Posted by: benismobile | January 28, 2014

Integrating Openlayers and HTML5 Canvas (Revisited)

The WordPress stats tell me there is still a lot of interest in our previous post on integrating OpenLayers and HTML5 Canvas from way back in 2010.
Time has passed, technology has moved on and I’ve started buying shoes in bulk like Mr Magorium. So below, I provide an update on how I integrate OL and HTML5 Canvas 3 years on.

Previously my approach was to replace each individual tile image with a corresponding canvas element, the same size as the tile (typically 256*256). Also we used JQuery to capture tile rendering events. The updated approach is to capture tile images as they are rendered by OpenLayers using OL built in event listeners and then draw these onto a single HTML5 canvas element.
Apart from being more efficient and producing cleaner, more robust code, this approach has the advantage that you can use HTML5 to draw shapes, lines and manipulate pixels on a single canvas tile, crossing tile boundaries. This is particularly useful for drawing lines and shapes using paths (e.g. lineTo() , moveTo() functions).

To demonstrate this I’ve set up a simple demo that shows the HTML5 Canvas adjacent to a simple OpenLayers map, where the canvas version (on the right hand side) is manipulated to show a grayscale and inverted version of the original map image (grayscale is triggered by loadend and the invert function by moveend) The source code is available on EDINAs gitHub page. ( and on JS Fiddle page.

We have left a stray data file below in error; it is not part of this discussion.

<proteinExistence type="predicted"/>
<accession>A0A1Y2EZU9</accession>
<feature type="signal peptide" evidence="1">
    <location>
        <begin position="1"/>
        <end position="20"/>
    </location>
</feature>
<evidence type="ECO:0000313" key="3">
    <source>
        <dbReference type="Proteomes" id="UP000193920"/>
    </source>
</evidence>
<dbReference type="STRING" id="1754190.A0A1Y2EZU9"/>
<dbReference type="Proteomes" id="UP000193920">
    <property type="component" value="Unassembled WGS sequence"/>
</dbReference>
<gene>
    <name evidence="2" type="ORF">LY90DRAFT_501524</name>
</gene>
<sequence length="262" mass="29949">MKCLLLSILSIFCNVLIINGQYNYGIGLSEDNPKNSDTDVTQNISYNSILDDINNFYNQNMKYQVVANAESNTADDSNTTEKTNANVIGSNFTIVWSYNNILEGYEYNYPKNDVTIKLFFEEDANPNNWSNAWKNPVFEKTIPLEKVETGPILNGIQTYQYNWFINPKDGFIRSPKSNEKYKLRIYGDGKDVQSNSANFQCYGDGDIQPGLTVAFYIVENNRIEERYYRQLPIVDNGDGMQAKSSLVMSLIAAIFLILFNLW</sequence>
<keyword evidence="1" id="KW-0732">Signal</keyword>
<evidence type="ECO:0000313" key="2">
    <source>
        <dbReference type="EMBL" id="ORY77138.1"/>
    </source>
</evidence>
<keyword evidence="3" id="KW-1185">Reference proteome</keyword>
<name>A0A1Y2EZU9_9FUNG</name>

The solution hinges on using the OpenLayers.Layer loadend event to capture the tiles when OpenLayers has finished loading all the tiles for a layer, and also the OpenLayers.Map moveend event, which OpenLayers triggers when it has dealt with the user panning the map. The former is shown in the code snippet below:
// register loadend event for the layer so that once OL has loaded all tiles we can redraw them on the canvas. Triggered by zooming and page refresh."loadend", layer, function()

// create a canvas if not already created


var mapCanvas = document.getElementById("mapcvs" ) ; // get the canvas element
var mapContainer = document.getElementById("OpenLayers.Map_2_OpenLayers_Container") ; // WARNING: Brittle to changes in OL

if(mapCanvas !== null)
var ctx = mapCanvas.getContext("2d") ;
var layers = document.getElementsByClassName("olLayerDiv") ; // WARNING: Brittle to changes in OL

// loop through layers starting with base layer
for(var i = 0 ; i < layers.length ; i++)

var layertiles = layers[i].getElementsByClassName("olTileImage") ; // WARNING: Brittle to changes on OL

// loop through the tiles loaded for this layer
for(var j = 0 ; j < layertiles.length ; j++ )

var tileImg = layertiles[j] ;
// get position of tile relative to map container
var offsetLeft = tileImg.offsetLeft;
var offsetTop = tileImg.offsetTop ;
// get postion of map container
var left = Number(,"p"))) ; // extract value from style e.g. left: 30px
var top = Number(,"p"))) ;
// draw the tile on the canvas in same relative postion it appears in OL map